Euronext, minority shareholders of ZCCM-IH, says government’s move to arbitrarily liquidate Vedanta Resources’ Konkola Copper Mines (KCM) Plc was hastily done without preparation.

 

But the minority shareholders insist that government did well to proceed with liquidating the troubled mining giant because Zambians had continuously been robbed for far too long.

 

Meanwhile, Euronext also criticised First Quantum Minerals’ (FQM) role in helping Zambia achieve its social and economic developmental agenda.

 

In a statement, Charles Thierry, who spoke on behalf of Euronext, stated that government’s decision to liquidate KCM had been hastily done without due regard to the consequences of its actions.

 

He argued that local mine asset takeovers had not worked well in the recent past, citing the Ndola Lime debacle.

 

Last month, government took repossession of KCM following the Lusaka High Court’s decision to appoint a provisional liquidator tasked to wind up the company.

 

“Nevertheless, as shareholders of ZCCM-IH, we are also concerned about the KCM liquidation. While the difficult situation had been ongoing for years, the decision to revoke Vedanta’s licence seems to have been taken in haste without preparation and anticipation. Due to our meagre resources, our company does not have the financial means to maintain the KCM mines in operation or maintenance over the long-term as evidenced by the liquidation of former lime jewel Ndola Lime Co.,” Thierry stated in a press release issued, Monday.

 

“We have helplessly witnessed its unfortunate management and inadequate industrial investments. In the end, more than US $100 million went up in smoke…These financial difficulties were followed by a risky investment in the oversized CAC cement plant. Therefore, this additional charge related to KCM will compromise the viability of our holding company, ZCCM-IH.”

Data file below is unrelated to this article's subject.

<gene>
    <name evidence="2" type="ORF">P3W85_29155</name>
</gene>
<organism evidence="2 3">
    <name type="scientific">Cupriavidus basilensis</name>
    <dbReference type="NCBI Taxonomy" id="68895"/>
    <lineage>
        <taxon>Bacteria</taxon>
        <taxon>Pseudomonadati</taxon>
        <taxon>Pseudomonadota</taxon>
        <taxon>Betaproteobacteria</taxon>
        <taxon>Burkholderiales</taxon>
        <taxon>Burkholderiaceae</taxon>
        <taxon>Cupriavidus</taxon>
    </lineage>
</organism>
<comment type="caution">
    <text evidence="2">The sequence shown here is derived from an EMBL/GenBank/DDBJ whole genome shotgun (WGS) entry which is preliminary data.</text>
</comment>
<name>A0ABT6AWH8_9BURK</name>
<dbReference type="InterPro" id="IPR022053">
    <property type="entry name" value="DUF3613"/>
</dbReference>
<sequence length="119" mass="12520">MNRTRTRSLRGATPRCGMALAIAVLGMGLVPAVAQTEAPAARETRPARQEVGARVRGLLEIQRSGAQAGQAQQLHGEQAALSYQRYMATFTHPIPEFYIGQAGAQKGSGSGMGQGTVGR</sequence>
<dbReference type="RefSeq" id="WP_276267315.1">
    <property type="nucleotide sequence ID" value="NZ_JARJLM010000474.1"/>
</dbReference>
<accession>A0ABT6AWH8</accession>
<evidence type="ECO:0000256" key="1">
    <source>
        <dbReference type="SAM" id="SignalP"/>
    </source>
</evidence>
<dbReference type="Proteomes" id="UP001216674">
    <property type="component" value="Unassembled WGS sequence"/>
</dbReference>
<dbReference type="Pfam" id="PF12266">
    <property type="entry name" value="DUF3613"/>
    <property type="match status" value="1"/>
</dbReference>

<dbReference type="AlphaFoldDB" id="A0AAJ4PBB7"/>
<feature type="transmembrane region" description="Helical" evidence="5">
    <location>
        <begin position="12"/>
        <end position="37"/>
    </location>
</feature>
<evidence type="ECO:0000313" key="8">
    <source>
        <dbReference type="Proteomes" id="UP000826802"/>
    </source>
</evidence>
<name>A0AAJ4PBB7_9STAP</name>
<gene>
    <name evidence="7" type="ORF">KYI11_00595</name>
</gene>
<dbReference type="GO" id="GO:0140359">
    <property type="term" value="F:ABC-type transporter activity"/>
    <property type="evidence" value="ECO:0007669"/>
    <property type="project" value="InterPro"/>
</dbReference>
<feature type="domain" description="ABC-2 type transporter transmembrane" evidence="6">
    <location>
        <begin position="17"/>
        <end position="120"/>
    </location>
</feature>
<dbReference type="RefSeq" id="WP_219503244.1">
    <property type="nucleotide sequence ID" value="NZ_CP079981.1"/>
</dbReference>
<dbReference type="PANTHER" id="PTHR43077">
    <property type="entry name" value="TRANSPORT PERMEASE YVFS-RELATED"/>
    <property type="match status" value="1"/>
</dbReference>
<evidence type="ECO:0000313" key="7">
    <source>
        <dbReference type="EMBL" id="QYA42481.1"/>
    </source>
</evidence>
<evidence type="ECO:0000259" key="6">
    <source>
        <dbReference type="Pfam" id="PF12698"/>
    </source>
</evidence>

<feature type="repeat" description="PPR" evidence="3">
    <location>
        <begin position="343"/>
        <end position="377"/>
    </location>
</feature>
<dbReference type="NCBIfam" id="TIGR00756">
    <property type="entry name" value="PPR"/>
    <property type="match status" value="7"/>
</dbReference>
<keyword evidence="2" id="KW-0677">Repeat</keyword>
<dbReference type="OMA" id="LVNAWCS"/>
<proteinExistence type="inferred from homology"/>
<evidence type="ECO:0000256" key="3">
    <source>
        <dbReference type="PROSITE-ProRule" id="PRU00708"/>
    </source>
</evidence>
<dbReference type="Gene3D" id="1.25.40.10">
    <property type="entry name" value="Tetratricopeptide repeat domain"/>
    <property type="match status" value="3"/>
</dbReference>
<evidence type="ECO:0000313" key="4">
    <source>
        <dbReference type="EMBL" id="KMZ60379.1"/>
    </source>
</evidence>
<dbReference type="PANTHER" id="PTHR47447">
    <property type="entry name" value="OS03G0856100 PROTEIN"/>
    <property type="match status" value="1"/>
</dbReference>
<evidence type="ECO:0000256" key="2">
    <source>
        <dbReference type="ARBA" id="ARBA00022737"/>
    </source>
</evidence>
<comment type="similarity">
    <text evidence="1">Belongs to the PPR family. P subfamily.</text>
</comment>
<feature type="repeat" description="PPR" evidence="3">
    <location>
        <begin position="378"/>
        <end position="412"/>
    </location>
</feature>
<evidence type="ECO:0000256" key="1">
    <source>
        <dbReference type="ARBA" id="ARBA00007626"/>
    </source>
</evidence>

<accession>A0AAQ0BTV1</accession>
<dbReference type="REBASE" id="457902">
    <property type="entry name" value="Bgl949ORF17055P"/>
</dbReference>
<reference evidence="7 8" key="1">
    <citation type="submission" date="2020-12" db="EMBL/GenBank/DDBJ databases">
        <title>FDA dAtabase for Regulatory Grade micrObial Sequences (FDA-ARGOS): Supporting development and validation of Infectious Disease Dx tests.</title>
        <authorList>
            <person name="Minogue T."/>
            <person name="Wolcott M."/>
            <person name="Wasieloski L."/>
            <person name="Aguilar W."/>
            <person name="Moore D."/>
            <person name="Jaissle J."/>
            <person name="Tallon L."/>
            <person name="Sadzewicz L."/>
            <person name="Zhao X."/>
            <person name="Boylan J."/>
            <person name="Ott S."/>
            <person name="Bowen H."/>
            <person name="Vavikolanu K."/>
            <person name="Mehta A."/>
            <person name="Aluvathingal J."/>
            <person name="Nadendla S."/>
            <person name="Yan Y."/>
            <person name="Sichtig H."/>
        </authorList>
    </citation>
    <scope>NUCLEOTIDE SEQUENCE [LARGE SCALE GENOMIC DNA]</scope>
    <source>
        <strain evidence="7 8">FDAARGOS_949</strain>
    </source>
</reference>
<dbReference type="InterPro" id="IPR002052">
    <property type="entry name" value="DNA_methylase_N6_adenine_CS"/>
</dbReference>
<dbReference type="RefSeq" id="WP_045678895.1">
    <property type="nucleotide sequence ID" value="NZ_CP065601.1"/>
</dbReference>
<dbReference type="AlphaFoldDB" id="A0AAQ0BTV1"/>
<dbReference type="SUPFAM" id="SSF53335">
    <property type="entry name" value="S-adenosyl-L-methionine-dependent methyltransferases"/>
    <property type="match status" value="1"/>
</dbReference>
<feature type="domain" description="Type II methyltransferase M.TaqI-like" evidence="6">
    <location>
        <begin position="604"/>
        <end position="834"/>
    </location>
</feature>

But Thierry, however, insisted that government did well to proceed with liquidating the troubled mining giant because Zambians had continuously been robbed for far too long.

 

“The minority shareholders of ZCCM-IH support the decision of the Zambian government, the company’s majority shareholder, to proceed with the liquidation of KCM, thereby, revoking Vedanta’s mining license. For many years, we have wanted to strong measures to be taken against mining companies that do not play the fair game with the people of Zambia and ZCCM-IH. For too long, these companies have abused the caring of different Zambian governments, anxious not to hurt international investors and to preserve employment in the Copperbelt,” he noted.

 

Thierry also condemned Vedanta Resources’ founder and chairman Anil Agarwal’s infamous 2014 pronouncement where he bragged about the mine returning at least US $500 million in profits annually after only buying KCM for a paltry US $25 million.

 

“For several days, Vedanta has been trying to justify the inevitable dramatic situation of KCM, but insists on keeping and running the mine. Odd situation…have we ever seen a leech want to continue sucking at all costs a dead man…? In line with their logic, after such a financial and environmental disaster, they should rather leave Zambia by the back door and by lowering their head,” he urged.

 

“Not only does Vedanta despoil Zambia and pollute the land of surrounding villagers, not only does Anil Agarwal not keep his promises, but he also has the imprudence to mock the Zambian people and their leaders! While he is a spoils-man, humiliating them in this way is disgusting…”

 

Meanwhile, Thierry equally criticised FQM’s role in helping Zambia achieve its social and economic developmental agenda.

 

“FQM is another clear case in point. How can we really believe that FQM is letting US$3.5 billion sleep in the Kansanshi Mine’s coffers? To keep that huge amount of retained earnings is abnormal. Would they be distributed, the ZCCM-IH’s share would be as much as US $700 million, while Zambia is in dire need of money and development,” stated Thierry.

 

“Would the purpose of FQM be to stifle the people of Zambia? It may be Mr Pascall and his staff’s strange way of rewarding Zambians for allowing FQM to build a world mining empire through the Kansanshi Mine…Recently, rumours have circulated that FQM has proposed to buy back our 20 per cent Kansanshi shares for US $700 million. In other words, FQM would offer to buy it back with our own money!”

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